DBB is a project delivery method where design and construction services are split into separate contracts to be fulfilled by different entities.
DBO is a project delivery method where one private entity designs, constructs and operates a new major construction project. Unlike traditional DB, the DBO approach takes long-term efficiencies and cost savings into account.
Digital Terrain Model (DTM)
DTM is the digital representation of land typography that contains elevations of natural terrain features such as barren ridge tops and river valleys. It is a vector data set of regularly spaced points and natural features such as ridges and break lines. A DTM augments a Digital Elevation Model by including linear features of the bare-earth terrain.
A federated building information model is one where several pre-existing models have been combined to create one complete source of information on the project.
Integrated Digital Delivery (IDD)
IDD refers to the use of digital technologies to integrate work processes and connect stakeholders working on the same project throughout the construction and building life-cycle. This includes design, fabrication and assembly on-site, as well as the operations and maintenance of buildings.
Isometric Drawings (ISO)
Isometric drawings refer to full-scaled 3D drawings. An isometric drawing is nothing but a detailed orthographic drawing that represents the details of 3D structure of the piping system in a 2D format.
Issued For Construction (IFC)
IFC refers to drawings and documents prepared by clients or consultants to reflect design changes made during the construction of a project.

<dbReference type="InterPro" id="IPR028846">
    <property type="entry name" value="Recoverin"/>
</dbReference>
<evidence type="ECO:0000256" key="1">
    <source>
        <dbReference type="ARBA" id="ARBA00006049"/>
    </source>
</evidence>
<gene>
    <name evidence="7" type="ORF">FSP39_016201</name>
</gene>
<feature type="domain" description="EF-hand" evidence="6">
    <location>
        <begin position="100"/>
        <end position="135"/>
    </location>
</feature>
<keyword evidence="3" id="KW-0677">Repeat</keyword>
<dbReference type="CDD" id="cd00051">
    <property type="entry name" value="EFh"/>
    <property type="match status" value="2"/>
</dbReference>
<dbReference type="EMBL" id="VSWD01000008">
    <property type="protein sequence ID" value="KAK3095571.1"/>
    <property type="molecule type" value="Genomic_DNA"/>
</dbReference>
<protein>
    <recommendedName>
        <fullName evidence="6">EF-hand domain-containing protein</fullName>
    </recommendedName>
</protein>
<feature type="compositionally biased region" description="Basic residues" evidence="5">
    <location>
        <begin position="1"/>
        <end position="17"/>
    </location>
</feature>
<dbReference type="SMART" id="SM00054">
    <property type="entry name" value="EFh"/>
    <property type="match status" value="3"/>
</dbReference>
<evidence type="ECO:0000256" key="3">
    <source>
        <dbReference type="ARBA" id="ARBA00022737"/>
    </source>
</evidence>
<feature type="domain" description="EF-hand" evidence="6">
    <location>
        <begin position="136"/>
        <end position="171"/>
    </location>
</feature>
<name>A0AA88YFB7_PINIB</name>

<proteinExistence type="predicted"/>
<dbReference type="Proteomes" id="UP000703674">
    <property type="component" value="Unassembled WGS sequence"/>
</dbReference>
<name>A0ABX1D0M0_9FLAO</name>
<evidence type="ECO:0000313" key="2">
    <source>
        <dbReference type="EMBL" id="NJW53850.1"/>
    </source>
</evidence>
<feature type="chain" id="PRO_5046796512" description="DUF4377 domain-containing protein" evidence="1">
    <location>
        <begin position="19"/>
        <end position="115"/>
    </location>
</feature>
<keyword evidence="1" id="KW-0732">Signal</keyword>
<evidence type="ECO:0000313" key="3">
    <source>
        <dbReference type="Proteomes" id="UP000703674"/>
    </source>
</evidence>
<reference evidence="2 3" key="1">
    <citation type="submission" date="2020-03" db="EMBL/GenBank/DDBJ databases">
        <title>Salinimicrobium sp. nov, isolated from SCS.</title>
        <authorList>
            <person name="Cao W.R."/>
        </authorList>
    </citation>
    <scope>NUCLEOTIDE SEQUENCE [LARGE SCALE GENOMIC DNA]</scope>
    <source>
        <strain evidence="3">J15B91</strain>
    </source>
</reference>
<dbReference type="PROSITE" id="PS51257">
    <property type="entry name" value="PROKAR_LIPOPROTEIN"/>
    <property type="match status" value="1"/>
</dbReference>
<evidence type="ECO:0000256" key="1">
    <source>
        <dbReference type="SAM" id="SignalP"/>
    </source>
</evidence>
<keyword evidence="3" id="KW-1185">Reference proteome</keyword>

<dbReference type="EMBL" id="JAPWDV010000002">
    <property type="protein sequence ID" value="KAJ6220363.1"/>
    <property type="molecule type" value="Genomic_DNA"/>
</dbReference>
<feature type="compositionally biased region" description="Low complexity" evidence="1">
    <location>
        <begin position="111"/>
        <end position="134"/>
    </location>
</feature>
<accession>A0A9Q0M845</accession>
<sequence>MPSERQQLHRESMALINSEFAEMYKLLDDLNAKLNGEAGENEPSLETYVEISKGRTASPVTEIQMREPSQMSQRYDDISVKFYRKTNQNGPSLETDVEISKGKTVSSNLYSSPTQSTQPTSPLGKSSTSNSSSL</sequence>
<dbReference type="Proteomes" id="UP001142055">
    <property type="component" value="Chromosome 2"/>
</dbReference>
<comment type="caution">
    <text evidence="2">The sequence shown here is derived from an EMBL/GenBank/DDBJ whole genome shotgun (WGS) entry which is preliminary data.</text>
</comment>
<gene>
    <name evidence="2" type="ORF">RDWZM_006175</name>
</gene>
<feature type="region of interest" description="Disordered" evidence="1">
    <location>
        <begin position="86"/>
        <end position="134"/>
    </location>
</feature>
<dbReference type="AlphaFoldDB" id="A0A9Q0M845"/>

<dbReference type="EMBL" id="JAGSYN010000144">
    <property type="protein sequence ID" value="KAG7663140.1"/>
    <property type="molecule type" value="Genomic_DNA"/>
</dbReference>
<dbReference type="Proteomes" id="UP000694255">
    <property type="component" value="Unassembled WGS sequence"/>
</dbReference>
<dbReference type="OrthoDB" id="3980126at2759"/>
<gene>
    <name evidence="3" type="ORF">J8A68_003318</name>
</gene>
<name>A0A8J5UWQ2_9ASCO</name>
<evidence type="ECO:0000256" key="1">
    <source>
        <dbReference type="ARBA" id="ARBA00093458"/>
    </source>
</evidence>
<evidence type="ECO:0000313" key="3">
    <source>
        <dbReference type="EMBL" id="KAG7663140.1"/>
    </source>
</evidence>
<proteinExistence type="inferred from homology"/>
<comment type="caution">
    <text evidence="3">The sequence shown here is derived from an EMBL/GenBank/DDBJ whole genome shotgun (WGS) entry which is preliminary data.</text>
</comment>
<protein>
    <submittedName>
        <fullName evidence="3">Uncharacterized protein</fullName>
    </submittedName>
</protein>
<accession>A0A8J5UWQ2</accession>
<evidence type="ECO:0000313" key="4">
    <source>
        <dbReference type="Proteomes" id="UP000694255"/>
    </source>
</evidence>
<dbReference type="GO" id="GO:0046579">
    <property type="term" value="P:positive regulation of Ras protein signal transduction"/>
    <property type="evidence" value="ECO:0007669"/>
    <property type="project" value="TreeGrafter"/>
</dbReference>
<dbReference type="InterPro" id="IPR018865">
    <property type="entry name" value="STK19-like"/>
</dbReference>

Industry Foundation Class (IFC)
A standard format used in BIM to allow free exchange of information between different software programs. The IFC is a data model that was developed by buildingSMART International as a means to create a standard for data that is platform-neutral, uses an open file format specification and is not controlled by a single vendor.
Level Of Accuracy (LOA)
LOA is a guideline used by Architectural, Engineering, Construction, Owner (AECO) to specify the accuracy of building documentation.
Level of Development (LOD)
In BIM, LOD defines the clarity and reliability of BIM elements at different stages or milestones in the construction project. It helps define model deliverables, milestones, and handoffs.
Request for Information (RFI)
A standard business process for collecting written information about the capabilities of various suppliers. RFIs are typically used for gathering basic information and identify next steps
Virtual Design and Construction (VDC)
Virtual Design and Construction or VDC is the integration of BIM processes, building models and stakeholders in order to achieve construction goals and deliverables in a manner that improves efficiency across the project life cycle.